On the one hand, the Internet makes worldwide communication possible at an unprecedented scale and speed. On the other hand, it also makes it possible to censor entire countries, in ways that can be difficult to detect. For example, a censoring regime may not simply block Wikipedia traffic, but rather return its own version of a Wikipedia page. Some countries have long been known to censor their own citizens, but only recently has it become apparent that some are censoring *any* traffic crossing their borders—even if neither the source nor destination are in the censoring country.
In this talk, I will present a system that avoids such censors by letting users specify not only where they want their data to go, but also which countries to avoid on the way there and back. The challenge in developing such a system is finding a way to *prove* that it did not go through parts of the network that the user wanted to avoid. How does one prove that something did *not* happen? Our insight is to obtain an "alibi"—proof that the data took a path through the network that would have made it impossible to *also* go through a censor. I will present how we find these alibis, and some results showing which countries can avoid one another.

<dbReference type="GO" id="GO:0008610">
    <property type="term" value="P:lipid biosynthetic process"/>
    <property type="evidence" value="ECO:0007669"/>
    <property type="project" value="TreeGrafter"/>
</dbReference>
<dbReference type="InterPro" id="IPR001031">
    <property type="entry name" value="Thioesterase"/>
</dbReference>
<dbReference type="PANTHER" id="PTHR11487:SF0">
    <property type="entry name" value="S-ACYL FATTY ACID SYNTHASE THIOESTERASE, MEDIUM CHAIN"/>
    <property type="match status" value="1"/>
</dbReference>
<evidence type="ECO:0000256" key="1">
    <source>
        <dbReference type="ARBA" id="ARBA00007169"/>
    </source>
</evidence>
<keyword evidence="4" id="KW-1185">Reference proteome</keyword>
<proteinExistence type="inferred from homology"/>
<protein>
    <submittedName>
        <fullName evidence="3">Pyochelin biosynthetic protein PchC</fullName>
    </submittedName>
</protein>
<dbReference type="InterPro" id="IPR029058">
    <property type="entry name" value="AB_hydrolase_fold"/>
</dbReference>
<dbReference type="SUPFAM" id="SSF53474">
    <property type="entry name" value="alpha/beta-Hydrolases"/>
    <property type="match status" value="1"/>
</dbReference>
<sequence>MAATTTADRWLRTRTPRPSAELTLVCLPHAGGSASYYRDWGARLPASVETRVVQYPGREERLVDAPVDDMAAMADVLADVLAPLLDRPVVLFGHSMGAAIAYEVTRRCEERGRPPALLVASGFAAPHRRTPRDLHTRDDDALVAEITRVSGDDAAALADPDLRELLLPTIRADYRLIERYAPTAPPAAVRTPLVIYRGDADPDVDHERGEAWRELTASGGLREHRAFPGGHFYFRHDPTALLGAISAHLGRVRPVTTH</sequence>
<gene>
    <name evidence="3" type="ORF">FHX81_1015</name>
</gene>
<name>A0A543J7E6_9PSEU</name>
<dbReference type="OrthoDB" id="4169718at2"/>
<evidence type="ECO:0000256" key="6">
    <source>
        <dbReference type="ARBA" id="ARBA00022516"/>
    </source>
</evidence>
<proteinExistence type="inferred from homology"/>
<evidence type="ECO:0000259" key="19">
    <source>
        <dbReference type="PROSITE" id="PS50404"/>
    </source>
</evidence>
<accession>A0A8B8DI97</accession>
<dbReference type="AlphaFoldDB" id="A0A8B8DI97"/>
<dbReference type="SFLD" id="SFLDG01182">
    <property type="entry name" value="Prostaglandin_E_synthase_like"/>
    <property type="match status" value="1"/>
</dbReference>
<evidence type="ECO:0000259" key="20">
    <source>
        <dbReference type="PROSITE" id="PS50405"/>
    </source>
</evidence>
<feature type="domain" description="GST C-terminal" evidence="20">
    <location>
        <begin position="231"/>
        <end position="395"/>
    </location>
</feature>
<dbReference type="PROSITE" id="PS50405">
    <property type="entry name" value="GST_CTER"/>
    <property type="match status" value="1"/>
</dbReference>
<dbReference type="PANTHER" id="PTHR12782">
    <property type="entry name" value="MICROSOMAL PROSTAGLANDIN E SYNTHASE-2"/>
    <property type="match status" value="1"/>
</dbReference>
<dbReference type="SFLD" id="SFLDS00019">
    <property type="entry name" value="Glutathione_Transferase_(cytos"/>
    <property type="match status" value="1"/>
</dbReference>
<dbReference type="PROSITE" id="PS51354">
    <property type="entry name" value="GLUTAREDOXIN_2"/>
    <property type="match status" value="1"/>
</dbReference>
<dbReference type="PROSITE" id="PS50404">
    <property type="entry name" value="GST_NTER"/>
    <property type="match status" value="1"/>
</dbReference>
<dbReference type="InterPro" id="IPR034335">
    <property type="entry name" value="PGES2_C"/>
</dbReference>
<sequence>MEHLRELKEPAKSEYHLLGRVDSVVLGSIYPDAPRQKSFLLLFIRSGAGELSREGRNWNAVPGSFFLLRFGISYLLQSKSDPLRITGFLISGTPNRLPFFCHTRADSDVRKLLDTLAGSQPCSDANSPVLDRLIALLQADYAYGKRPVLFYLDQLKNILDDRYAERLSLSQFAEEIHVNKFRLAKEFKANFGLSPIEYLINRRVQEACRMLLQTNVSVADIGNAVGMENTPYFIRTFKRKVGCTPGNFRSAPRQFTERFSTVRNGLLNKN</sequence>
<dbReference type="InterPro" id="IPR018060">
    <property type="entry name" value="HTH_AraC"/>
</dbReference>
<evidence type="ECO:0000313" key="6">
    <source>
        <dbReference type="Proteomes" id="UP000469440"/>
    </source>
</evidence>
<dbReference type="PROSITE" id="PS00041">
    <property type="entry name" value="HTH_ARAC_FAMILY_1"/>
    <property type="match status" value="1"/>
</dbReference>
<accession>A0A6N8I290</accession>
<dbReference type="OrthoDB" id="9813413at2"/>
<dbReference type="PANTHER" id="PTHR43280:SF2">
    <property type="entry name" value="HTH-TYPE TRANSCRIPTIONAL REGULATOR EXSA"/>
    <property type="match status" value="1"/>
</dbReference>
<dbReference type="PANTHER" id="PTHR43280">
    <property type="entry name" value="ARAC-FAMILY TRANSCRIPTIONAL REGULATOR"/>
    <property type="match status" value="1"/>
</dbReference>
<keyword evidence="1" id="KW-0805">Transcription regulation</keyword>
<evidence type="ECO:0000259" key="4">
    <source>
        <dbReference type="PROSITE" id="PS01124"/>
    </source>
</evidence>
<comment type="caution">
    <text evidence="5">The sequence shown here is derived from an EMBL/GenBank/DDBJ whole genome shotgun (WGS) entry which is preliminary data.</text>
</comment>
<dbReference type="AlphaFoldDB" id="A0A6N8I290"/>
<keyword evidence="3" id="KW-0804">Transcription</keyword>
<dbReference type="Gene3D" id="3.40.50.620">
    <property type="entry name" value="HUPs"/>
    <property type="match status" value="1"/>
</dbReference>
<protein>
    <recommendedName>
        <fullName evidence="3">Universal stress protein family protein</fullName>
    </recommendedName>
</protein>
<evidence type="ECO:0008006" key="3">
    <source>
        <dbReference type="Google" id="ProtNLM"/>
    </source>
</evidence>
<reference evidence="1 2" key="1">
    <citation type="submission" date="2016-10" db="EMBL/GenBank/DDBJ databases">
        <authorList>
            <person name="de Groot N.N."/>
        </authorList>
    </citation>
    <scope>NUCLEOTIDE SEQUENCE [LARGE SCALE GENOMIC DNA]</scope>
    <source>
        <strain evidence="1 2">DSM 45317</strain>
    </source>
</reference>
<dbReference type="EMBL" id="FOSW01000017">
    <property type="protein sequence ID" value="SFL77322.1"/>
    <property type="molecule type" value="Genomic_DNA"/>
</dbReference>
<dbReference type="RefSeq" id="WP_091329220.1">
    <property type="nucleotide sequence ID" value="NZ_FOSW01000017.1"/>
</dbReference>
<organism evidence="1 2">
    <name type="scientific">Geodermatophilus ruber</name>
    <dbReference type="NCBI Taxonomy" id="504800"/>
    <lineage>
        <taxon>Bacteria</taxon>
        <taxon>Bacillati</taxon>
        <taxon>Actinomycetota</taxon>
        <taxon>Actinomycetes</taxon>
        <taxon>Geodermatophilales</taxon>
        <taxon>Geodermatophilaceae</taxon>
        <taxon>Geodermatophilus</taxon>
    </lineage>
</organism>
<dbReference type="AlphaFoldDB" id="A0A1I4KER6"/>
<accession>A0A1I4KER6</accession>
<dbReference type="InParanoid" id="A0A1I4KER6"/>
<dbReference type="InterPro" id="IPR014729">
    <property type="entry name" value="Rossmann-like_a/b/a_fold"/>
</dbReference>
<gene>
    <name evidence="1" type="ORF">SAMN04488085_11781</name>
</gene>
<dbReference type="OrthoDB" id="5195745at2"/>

I worked with several UMD undergraduates (as well as graduate students and faculty members) to design, implement, and evaluate alibi routing. In addition to presenting some the details of our work, I will also share some of my experiences with undergraduate research (and why I believe you should do it).
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